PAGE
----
Debbie became a teacher because she wanted to help other people, especially kids. On a typical weekday, she would drop her son off at the high school then go to her own classroom of fourth-graders, where there’s no typical other than the subjects.
Well respected by their small town and church, Debbie’s son had his sights set on Yale University with a GPA to match. He knew his mother, a teacher, and father, a carpenter, couldn’t afford to send him to the Ivy League without scholarships. One day, dream in mind, he borrowed a friend’s ADHD medication to stay focused on a test.
“That was the beginning of the end,” Debbie says.
First the Search for Drugs
At first, the signs were subtle: new friends, later returns home, excuses. Her husband suspected drugs, but when they turned the house upside down searching for evidence of marijuana, they never found a trace of any drugs.
About a month later, their son told them he was using pills, what Debbie calls the “battle you don’t see.” They tried to talk to him, ground him, whatever they could do to prevent him from using – but his addiction had grabbed hold.
Debbie quickly lost the typical she once had with her family. “For a long time, when my phone would ring, I would literally want to throw up,” she remembers. “I never knew what was going to be on the other end of the line—what kind of tragedy I was going to have.”
Gateway Carbondale Adolescent Program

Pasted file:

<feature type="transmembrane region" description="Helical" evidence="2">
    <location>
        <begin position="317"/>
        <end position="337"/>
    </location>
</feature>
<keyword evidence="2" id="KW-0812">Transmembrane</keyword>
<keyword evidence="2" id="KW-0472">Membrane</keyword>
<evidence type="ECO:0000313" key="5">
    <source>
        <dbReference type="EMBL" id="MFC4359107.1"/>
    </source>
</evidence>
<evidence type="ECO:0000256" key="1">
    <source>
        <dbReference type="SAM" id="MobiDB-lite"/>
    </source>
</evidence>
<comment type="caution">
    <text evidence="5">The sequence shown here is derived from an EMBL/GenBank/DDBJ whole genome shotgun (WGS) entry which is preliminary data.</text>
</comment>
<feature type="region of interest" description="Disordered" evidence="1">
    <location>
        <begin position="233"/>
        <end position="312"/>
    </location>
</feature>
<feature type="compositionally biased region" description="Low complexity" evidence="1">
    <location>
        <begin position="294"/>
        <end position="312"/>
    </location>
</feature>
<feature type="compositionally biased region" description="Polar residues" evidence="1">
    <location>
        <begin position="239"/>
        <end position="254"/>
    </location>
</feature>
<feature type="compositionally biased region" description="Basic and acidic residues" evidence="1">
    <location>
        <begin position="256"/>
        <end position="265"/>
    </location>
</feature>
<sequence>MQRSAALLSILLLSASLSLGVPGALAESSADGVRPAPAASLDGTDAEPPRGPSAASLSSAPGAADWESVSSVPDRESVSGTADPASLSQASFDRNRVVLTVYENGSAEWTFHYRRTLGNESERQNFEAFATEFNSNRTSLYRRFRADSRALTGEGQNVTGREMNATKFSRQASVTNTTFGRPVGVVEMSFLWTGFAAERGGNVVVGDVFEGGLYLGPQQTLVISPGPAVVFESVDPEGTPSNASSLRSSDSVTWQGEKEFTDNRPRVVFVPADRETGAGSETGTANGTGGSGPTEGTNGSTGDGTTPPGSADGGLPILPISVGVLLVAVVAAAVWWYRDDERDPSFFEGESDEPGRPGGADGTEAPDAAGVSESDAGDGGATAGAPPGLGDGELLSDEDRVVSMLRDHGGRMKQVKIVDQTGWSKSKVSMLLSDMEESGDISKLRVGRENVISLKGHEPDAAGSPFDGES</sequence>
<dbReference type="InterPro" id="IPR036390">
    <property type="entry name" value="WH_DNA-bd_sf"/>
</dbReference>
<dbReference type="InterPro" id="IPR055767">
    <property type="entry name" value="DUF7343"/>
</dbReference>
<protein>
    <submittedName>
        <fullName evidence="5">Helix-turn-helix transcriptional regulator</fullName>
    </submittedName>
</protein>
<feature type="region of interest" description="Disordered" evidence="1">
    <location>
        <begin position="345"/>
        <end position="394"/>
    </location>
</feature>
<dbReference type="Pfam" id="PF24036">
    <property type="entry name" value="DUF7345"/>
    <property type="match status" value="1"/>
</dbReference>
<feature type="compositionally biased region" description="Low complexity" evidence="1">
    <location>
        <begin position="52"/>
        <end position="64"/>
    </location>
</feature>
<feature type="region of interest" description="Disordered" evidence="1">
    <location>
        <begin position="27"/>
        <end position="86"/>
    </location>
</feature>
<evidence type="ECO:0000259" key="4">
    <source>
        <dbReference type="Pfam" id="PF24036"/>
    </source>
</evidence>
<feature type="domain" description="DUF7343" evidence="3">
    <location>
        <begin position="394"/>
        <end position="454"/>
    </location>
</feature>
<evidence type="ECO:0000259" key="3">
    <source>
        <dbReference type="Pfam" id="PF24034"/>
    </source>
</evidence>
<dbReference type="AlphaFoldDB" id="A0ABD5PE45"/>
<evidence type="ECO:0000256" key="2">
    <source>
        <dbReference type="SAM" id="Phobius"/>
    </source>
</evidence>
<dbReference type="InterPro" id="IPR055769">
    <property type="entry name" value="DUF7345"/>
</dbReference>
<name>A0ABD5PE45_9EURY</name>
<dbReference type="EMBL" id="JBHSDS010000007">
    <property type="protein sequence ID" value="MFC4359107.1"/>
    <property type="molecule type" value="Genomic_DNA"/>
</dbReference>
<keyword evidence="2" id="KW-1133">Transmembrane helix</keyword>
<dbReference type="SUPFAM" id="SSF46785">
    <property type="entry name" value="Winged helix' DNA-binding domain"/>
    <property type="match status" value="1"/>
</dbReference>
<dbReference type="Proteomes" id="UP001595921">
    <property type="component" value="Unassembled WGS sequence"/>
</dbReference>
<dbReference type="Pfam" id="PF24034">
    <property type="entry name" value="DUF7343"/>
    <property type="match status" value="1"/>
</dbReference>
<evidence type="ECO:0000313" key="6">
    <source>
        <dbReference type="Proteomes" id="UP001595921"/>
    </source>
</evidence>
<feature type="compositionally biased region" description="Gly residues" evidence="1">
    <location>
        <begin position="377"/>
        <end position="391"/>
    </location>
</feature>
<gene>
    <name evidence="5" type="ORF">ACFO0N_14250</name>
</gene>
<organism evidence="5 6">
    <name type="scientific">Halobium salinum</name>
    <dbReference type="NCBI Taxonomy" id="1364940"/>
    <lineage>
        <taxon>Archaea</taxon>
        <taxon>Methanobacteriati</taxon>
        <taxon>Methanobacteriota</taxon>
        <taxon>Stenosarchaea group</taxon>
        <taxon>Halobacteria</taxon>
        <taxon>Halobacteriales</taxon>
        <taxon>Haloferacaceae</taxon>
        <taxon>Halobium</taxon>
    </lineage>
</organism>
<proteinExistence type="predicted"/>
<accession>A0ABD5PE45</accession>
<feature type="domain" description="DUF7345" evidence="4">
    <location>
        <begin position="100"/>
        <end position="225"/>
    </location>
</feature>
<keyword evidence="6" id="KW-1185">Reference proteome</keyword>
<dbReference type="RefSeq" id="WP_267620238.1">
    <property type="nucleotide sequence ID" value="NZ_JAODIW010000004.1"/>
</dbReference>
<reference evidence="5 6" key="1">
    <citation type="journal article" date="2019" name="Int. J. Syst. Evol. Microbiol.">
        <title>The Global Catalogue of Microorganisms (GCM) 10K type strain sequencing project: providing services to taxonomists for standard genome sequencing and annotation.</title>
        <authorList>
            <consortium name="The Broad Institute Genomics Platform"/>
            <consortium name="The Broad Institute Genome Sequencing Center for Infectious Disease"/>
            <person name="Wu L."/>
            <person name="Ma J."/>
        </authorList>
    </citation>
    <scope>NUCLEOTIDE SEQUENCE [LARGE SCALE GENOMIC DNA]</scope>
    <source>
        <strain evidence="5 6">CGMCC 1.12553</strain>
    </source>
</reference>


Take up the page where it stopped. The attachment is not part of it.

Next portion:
Then she received the phone call that would change the course of their lives. Her son was arrested for bringing drugs to school and sent to court, where he was recommended to Gateway’s Carbondale adolescent program.
In the days leading up to the start of his Residential Treatment program, Debbie’s son sat in their living room and told her, “Mom, I just wanted you to quit loving me.”
“I’m never gonna quit loving you,” she told him. “I don’t love what you’re doing, I hate the drugs, but I love you.”
When her son began treatment, she found help. While her son began his recovery journey, so did she.
Her son’s Gateway counselor told her about Nar-Anon, a 12-step support program for families and loved ones affected by someone’s addiction. The catch: The closest meeting was 85 miles away. Debbie decided to seek help for herself – and, once again, to help others. She founded a local Nar-Anon group.
Nar-Anon Great Support for Families
“I don’t know what to tell people other than to seek help, seek help for themselves,” she says. “I know when people come to Nar-Anon, they want us to tell them how to change the addict, and the truth is we can’t. But we can change some of our things and we can support them and we can love them but not love the disease.”
Today, Debbie and her family have a new typical. Her son is living at home and in college. Nearly every night is a meeting. Her relationship with her son has improved and is only getting better.
“I know it gets frustrating sometimes,” Debbie says, “but the family and a good support system are so vital to their getting better. Don’t give up.”